3. This is what Vatican II called for. Consider two points from the Second Vatican Council: “The Church acknowledges Gregorian chant as specially suited to the Roman liturgy: therefore, other things being equal, it should be given pride of place in liturgical services” (Sacrosanctum Concilium 116). And in “sacred celebrations there is to be more reading from holy scripture, and it is to be more varied and suitable (Ibid., 35). When we sing the Propers in English, that isn’t Gregorian chant, per se, but it is based on it.
4. Using the Proper Chants connects us with our Tradition. These texts – translated into English – are ancient; they have been part of the Mass beyond memory. These are prayers that Mother Seton, Francis of Assisi, Gregory and perhaps even our patron, St. Remy, would have known and prayed. Since they are mostly psalms, they are texts that Jesus, the Apostles, and the Virgin Mary would have known and prayed.
5. We aren’t really supposed to sing “songs” at Mass; we sing prayers. That simple statement bears some reflection, in order to see the difference.
6. Mass music is not “mood music.” If I go for a drive on a beautiful day, I might turn on some up-tempo music to suit my mood. Or, when I get home in the evening, I might like something relaxing. In many ways we use music to get “in the mood” – and sometimes people will object to liturgical chant at Mass, because they think it’s not “upbeat” or cheerful enough. But when we sing the Our Father, does anyone want that to have a jazz tempo?
7. The music of Mass must not sound like anything else. Music has a unique power to evoke a mood and to spark memories and associations. As a result, I need only hum a few notes of a familiar tune, and you will immediately think of a TV commercial, a TV show, or a play or movie associated with it. One unfortunate feature of many contemporary hymns is that they were composed in a style very similar to Broadway tunes or other popular songs. “Here I am, Lord,” by Dan Schutte, has a section that reminds many of the theme from the TV show, “The Brady Bunch.” In many funerals, one of the final prayers is sung to the tune of “O, Danny Boy,” because it’s Irish and a sentimental favorite. The result is that such music doesn’t draw us toward the awesome mystery of the Mass, but away from it – to some other association.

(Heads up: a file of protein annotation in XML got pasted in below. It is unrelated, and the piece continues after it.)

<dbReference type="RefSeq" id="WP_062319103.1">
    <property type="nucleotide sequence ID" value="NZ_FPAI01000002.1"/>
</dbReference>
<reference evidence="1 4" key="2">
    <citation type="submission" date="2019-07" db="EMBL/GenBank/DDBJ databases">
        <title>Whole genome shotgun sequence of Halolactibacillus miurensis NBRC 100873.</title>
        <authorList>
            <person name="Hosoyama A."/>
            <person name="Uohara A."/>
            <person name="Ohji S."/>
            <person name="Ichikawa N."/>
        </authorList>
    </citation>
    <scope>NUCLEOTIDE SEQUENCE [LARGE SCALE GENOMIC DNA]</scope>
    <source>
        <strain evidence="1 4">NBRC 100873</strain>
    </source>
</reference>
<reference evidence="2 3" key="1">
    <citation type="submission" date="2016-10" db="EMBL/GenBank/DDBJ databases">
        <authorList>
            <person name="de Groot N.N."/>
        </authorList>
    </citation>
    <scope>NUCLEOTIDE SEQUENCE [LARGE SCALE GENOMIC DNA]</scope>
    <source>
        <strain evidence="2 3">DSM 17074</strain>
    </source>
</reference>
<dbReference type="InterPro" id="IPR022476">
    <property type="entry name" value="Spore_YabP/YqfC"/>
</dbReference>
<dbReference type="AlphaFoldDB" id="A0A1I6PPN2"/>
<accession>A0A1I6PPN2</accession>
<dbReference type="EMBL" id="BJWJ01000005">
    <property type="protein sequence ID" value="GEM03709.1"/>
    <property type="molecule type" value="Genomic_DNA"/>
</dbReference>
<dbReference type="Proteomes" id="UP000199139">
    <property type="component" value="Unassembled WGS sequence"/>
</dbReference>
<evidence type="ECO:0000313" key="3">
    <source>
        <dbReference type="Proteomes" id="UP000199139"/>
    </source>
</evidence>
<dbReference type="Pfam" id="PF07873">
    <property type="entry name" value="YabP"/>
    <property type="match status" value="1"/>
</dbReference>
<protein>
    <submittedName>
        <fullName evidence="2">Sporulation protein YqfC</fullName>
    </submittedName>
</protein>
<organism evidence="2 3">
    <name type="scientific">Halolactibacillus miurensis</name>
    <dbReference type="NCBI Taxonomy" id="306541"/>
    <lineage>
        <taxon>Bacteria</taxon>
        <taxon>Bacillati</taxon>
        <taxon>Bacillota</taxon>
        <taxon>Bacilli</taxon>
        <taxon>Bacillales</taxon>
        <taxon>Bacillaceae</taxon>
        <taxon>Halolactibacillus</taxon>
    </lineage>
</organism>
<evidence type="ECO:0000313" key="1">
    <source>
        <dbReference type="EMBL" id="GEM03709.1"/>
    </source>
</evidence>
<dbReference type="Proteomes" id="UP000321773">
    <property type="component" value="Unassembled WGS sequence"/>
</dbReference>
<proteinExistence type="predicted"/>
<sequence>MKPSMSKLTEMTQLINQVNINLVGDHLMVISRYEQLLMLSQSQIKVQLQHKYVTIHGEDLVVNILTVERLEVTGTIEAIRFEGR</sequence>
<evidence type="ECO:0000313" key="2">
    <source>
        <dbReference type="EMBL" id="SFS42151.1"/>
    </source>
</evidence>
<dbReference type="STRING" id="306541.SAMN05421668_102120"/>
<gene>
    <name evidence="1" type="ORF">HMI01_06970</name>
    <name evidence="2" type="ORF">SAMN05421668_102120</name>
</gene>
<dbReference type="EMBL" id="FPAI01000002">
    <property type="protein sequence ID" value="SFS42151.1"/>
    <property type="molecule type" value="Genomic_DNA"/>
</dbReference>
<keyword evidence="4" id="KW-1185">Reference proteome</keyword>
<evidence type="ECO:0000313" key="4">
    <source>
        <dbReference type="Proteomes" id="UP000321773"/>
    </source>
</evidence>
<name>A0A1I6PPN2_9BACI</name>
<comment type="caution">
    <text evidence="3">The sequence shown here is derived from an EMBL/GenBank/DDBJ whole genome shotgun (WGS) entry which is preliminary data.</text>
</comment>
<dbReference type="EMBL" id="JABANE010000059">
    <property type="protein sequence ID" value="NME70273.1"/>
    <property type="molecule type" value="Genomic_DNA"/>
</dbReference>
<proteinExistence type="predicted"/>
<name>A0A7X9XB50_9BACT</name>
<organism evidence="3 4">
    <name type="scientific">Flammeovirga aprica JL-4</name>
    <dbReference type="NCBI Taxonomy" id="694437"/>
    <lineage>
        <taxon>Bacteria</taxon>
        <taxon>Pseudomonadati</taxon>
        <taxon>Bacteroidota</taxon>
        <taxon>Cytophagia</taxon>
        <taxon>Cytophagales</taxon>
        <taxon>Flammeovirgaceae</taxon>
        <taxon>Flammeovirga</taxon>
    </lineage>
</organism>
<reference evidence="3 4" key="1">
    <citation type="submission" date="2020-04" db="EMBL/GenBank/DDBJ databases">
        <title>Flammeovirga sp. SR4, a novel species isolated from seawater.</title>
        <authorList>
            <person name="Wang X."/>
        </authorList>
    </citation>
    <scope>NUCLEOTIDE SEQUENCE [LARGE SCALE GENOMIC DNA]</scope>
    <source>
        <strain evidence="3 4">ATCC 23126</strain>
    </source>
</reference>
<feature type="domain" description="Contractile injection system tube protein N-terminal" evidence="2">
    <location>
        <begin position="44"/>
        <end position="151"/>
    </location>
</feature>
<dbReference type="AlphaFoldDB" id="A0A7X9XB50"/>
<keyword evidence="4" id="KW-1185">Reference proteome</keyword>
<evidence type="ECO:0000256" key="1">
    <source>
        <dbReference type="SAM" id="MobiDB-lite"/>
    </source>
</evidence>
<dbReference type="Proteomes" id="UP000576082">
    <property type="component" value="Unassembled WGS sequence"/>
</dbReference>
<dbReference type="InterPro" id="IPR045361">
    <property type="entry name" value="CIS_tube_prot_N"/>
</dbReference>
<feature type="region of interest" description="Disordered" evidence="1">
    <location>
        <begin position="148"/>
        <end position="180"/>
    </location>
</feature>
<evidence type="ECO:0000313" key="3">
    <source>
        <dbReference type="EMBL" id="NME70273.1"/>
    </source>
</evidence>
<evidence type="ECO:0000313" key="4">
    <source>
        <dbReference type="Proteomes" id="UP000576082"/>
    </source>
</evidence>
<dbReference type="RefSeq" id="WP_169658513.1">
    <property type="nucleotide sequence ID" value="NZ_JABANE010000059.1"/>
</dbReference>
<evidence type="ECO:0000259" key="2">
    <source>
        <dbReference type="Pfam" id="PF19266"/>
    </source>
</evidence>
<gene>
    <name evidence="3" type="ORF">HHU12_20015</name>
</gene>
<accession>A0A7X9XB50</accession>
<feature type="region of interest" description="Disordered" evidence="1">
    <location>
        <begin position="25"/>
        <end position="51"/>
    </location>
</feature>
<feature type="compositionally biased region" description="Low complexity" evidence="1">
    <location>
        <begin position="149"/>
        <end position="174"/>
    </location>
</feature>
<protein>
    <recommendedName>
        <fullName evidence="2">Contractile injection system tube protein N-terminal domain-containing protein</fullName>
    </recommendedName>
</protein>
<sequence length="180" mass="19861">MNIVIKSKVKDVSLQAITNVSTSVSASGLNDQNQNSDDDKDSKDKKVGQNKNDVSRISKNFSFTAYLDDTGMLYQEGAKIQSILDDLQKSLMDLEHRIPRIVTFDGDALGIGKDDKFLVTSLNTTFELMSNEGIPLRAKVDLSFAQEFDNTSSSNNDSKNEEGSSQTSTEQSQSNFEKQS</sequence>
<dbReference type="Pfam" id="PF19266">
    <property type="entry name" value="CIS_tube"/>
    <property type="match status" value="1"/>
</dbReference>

Meanwhile, the Catholic Church has her own unique music, intended for – and associated with – one thing: worship of God. Isn’t it curious that in recent years, Catholic monasteries have released CDs of this ancient music, which people use for prayer and meditation in their cars or in their homes. Why does this music have such power? Because it doesn’t sound like anything else – it evokes heaven and longing for God. As such, it is perfect for Holy Mass, which is the closest we can come to heaven while still on earth. As much as we can, our experience of Holy Mass should take us out of our everyday life, and bring us to experience eternity – and to hunger for more.
8. Obedience, fidelity and humility are attractive and fruitful virtues. The Church has given us guidance on how best to celebrate the Holy Mass. Being docile to that guidance will bear great spiritual fruit. What’s more, many younger-generation Catholics are attracted to the celebration of Mass that is more timeless, more transcendent and more reverent. This has drawn such Catholics to our parish, and similar things are happening in parishes around the country, where there is a kind of “new traditionalism.” What I think would probably be best would be a “something for everyone” approach, using more hymns at some Masses, but pursuing the use of the proper chants at others.
(Adapted from St. Remy Parish Bulletin.)